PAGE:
Both buying and selling a used car can be stressful processes. Why not start with a checklist and make things easier on yourself?
Things to Consider When Shopping for Used Vehicles
- Before agreeing to buy a used car and inking your name to the car title, order a vehicle history report. These reports can be ordered online and in your hands in a matter of minutes. On it you will find the vehicle’s entire history including accidents, number of owners, and even airbag deployments. This information will help you gauge whether the vehicle is being sold at fair value and if you can trust the seller.
- Have a mechanic inspect the vehicle. A mechanic can detect concealed problems with the frame, engine, or body, as well as verify promised options. The mechanic’s report will allow you to decide with confidence and peace of mind.
- Be certain you can afford the car’s insurance coverage, especially if you’re considering a high-value vehicle.
- Apply for temporary plates or tags, if applicable.
- Inquire about smog certification. In California, for example, the seller must provide evidence of smog certification if the vehicle is older than four years old. If you’re uncertain about your region’s emissions policies, check our page on smog and emission requirements.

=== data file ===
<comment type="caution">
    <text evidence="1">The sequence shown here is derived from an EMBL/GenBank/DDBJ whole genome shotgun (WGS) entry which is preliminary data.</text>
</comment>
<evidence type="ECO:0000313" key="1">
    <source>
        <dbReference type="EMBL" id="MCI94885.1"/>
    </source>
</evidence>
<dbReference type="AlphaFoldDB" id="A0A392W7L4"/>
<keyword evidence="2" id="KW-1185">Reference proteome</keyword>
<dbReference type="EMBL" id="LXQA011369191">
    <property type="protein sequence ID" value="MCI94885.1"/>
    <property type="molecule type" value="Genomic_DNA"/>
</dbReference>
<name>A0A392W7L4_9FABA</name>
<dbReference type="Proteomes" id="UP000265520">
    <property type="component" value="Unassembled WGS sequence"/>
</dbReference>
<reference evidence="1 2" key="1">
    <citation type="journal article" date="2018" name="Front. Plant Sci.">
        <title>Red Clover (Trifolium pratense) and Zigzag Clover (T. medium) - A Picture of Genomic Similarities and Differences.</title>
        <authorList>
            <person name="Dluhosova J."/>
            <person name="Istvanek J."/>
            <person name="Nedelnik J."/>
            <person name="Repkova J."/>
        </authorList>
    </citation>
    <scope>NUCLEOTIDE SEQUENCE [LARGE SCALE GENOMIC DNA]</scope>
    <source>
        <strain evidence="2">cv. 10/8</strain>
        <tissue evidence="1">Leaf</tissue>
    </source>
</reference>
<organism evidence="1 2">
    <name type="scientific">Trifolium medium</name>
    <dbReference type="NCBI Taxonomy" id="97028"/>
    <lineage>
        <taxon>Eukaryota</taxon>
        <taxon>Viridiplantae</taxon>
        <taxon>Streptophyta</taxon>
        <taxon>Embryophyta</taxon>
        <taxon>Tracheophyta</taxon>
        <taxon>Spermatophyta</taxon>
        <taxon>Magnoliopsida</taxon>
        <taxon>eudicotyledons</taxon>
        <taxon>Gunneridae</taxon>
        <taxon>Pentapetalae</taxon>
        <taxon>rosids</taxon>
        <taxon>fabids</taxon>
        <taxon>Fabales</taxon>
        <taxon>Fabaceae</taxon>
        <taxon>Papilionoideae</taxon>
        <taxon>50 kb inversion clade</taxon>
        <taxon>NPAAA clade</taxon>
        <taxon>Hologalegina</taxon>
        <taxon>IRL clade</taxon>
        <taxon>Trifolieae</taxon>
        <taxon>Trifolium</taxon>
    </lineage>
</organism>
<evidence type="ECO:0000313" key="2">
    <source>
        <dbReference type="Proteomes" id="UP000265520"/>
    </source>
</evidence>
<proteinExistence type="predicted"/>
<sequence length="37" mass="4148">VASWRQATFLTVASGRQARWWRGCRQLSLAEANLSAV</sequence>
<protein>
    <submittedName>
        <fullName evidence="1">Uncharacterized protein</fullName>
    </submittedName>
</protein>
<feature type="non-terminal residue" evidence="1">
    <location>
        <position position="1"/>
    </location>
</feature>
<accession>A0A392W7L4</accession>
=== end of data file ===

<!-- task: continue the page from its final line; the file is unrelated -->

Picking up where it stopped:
Things to Consider When Selling a Used Card
- Know your state’s requirements for handling license plates during title transfers. Confirm if the plates need to be removed. Be certain of this; otherwise, if the buyer drives off with the plates still on the vehicle and gets ticketed, you could be held liable.
- Include the words “sold as is” on the bill of sale. If the vehicle breaks down, this will help protect you from the buyer demanding money back.
- Order a vehicle history report. This document builds immediate trust with potential buyers, proving you have nothing to hide, helping quiet the dreaded haggler.
- Be sure you have the title. If not, order a duplicate.
- Be aware of your state’s paperwork requirements. For instance, some states require submitting a Notice of Sale form. Oregon, for example, requires this within 10 days of the sale date.